HOTELS Interview: An inside look at ‘food 
foraging’
Facebook Tweet LinkedIn Email ShareThis
Comment email editors Print 
By Ann Bagel Storck on 7/4/2013
Despite starting out in corporate sales, Janice McEachen’s passion is food. With a résumé that 
includes serving as a personal chef and doing business development for a shellfish company, last 
fall McEachen took over as “food forager” at the Ocean House in Watch Hill, Rhode Island, a 
49-room property that dates back to the 1870s.
HOTELS spoke with McEachen about her role at the Ocean House and how the resort’s farm-totable approach for its five dining outlets is continually evolving.
Janice McEachen 
HOTELS: What are your main job responsibilities as the property’s food forager, and 
what might a typical day look like for you?
Janice McEachen: My job is twofold — I’m the food forager and director of culinary education, 
so I weave a little of both into each day. For example, this morning, I had to pick up greens. I met with somebody who provides Bibb lettuce for us, and he showed me some things he’s 
growing now that we hadn’t purchased from him before. Then I went over to another greenhouse 
and picked up some baby greens. I also spoke with a new organization here in Rhode Island 
growing mushrooms; I talked with them this morning about maybe bringing some of their 
mushrooms to the Ocean House.
A lot of it is facilitating getting the product here. As a chef, you don’t have time to drive around 
every day and pick things up, and as a farmer you can’t get all over the state every day. It’s a lot 
of coordination between the different farms and our chefs.
HOTELS: How much do you work with chefs to source ingredients they want locally, or do 
they usually work with whatever high-quality ingredients you find locally?
McEachen: It definitely works both ways. With the mushrooms, I will go into the kitchen with a 
list and go over it. Obviously, they’re going to cost a little more than getting mushrooms through 
a distributor, but we prefer to support that local business, and it will be super-fresh, nice local 
product for us to use.
HOTELS: Can you charge a higher menu price for a local product?
McEachen: Not always, but it’s worth it to us to be able to support these local farms.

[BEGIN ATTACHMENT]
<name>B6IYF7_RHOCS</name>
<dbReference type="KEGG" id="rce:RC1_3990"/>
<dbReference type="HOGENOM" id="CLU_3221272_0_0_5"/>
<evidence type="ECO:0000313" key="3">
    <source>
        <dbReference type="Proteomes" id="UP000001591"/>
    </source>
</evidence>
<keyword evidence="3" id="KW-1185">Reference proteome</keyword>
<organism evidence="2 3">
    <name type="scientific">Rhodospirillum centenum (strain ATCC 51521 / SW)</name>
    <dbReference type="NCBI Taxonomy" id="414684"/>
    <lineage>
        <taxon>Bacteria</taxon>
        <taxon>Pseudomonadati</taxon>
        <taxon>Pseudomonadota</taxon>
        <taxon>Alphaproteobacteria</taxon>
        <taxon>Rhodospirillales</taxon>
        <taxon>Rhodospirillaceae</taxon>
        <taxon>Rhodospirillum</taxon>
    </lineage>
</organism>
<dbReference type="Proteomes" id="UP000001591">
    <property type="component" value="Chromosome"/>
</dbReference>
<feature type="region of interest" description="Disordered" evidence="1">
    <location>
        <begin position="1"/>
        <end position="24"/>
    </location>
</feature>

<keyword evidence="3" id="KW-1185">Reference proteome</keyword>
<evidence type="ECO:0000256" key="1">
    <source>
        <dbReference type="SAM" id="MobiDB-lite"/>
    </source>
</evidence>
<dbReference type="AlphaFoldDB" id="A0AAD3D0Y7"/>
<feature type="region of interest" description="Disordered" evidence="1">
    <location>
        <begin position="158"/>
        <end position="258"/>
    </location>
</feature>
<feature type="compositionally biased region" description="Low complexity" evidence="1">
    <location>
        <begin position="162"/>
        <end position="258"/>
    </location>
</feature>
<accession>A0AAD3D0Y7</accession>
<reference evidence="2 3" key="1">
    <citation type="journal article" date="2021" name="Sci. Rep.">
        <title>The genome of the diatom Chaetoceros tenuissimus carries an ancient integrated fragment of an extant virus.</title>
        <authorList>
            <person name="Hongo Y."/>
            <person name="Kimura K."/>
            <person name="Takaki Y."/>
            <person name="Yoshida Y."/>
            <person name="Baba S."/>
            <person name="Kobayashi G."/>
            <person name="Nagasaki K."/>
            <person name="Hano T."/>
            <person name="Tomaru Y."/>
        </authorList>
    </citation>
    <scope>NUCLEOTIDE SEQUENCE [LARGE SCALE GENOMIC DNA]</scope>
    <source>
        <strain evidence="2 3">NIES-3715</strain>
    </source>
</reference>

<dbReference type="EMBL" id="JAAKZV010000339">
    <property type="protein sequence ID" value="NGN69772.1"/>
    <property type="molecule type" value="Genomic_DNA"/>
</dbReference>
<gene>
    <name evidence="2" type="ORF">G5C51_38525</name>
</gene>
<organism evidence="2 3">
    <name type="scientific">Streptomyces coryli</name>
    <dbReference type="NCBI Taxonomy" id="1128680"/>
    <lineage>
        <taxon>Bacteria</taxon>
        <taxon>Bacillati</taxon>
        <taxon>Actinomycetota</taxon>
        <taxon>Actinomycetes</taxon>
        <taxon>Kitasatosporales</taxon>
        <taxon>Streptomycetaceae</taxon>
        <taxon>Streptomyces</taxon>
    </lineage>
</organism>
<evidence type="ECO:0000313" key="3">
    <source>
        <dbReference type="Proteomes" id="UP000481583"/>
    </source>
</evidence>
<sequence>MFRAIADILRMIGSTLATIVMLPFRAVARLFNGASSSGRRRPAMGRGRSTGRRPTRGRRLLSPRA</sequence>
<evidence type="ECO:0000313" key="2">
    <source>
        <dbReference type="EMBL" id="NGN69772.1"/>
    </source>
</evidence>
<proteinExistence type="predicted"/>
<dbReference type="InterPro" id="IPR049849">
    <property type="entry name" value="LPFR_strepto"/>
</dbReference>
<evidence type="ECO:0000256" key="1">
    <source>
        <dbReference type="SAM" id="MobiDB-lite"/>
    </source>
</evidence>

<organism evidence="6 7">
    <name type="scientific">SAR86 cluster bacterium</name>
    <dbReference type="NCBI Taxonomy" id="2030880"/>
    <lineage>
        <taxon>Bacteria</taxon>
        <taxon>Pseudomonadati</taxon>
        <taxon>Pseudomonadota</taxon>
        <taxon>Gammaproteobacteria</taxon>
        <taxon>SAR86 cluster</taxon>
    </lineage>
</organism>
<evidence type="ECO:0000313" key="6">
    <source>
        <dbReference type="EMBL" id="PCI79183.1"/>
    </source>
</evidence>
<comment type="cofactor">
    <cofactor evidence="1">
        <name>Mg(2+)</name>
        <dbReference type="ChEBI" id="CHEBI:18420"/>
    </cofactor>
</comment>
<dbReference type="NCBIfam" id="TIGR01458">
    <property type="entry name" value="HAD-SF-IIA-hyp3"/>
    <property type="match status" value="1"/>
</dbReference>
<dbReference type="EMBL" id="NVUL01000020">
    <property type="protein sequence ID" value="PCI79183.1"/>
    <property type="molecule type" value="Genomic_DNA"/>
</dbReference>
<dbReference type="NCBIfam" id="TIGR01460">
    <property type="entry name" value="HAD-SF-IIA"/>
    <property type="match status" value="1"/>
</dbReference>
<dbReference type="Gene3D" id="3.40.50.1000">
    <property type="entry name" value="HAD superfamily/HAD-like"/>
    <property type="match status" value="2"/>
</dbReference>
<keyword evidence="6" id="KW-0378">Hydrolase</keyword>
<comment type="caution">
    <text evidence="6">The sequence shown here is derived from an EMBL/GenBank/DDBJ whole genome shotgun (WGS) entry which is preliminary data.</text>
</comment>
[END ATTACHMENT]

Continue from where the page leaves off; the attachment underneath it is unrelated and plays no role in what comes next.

HOTELS: What is the best part of your job as food forager?
McEachen: The whole thing — I have a great job. Working with farms — I really enjoy 
meeting the people who are producing the food. Being a person who loves food and is fascinated 
with the dishes our chefs put together, it’s really fun to come back with a handful of mushrooms 
and see what amazing things the chefs do with them.
HOTELS: What is the hardest thing you have to cope with?
McEachen: The biggest challenge is sourcing — not always being able to get as much as I want 
of something. We find something, we love it, we get it for two weeks and all of a sudden there’s 
not enough.
There’s always backup. There’s a larger farm in Massachusetts that I can go to to fill in what the 
smaller farms can’t make up. There’s always a way to work it, but it gets a bit challenging 
sometimes, and I see that happening more in the summer.
HOTELS: Why do you believe local sourcing in general is such a popular trend now?
McEachen: I think people are realizing to buy a head of lettuce that got shipped across the 
country doesn’t make sense when you can just go the farmers market and buy one that was 
grown right down the street.I think this is the way it should be. People talk about this being a movement or a phase; I don’t 
think it’s a phase. I think we’re getting back to the way it used to be. If you talk to some of the 
older farmers, they’re amused sometimes at people thinking this is a trend, because it’s not 
something new. It’s the way we used to be, and hopefully that will continue.
HOTELS: What do you predict for the future of the overall local sourcing movement? 
What will be the next level of “farm to table”?
The Ocean House's Avondale Farm 
McEachen: We’re growing some things ourselves now. We just put in four beehives, so we’re 
going to have our own honey soon. We’re going to get some chickens, so we’ll start having our 
own eggs. A lot of people are doing this, and maybe the next step is to start growing more 
ourselves.
Another element is getting to the point where there is less imported and more available nearby, 
and therefore farms are being supported enough to expand. Maybe we’ll get to the point where 
larger properties can buy locally because the farms are being supported well enough that they 
can grow enough to support these larger companies as well.
HOTELS: If local producers were to get larger, though, would that take away some of the 
appeal of their product?
McEachen: I wouldn’t want them to get to be huge in that you lose that personal touch, but to 
get to the point where they’re making a more viable income and can support some bigger 
restaurants, that would be great.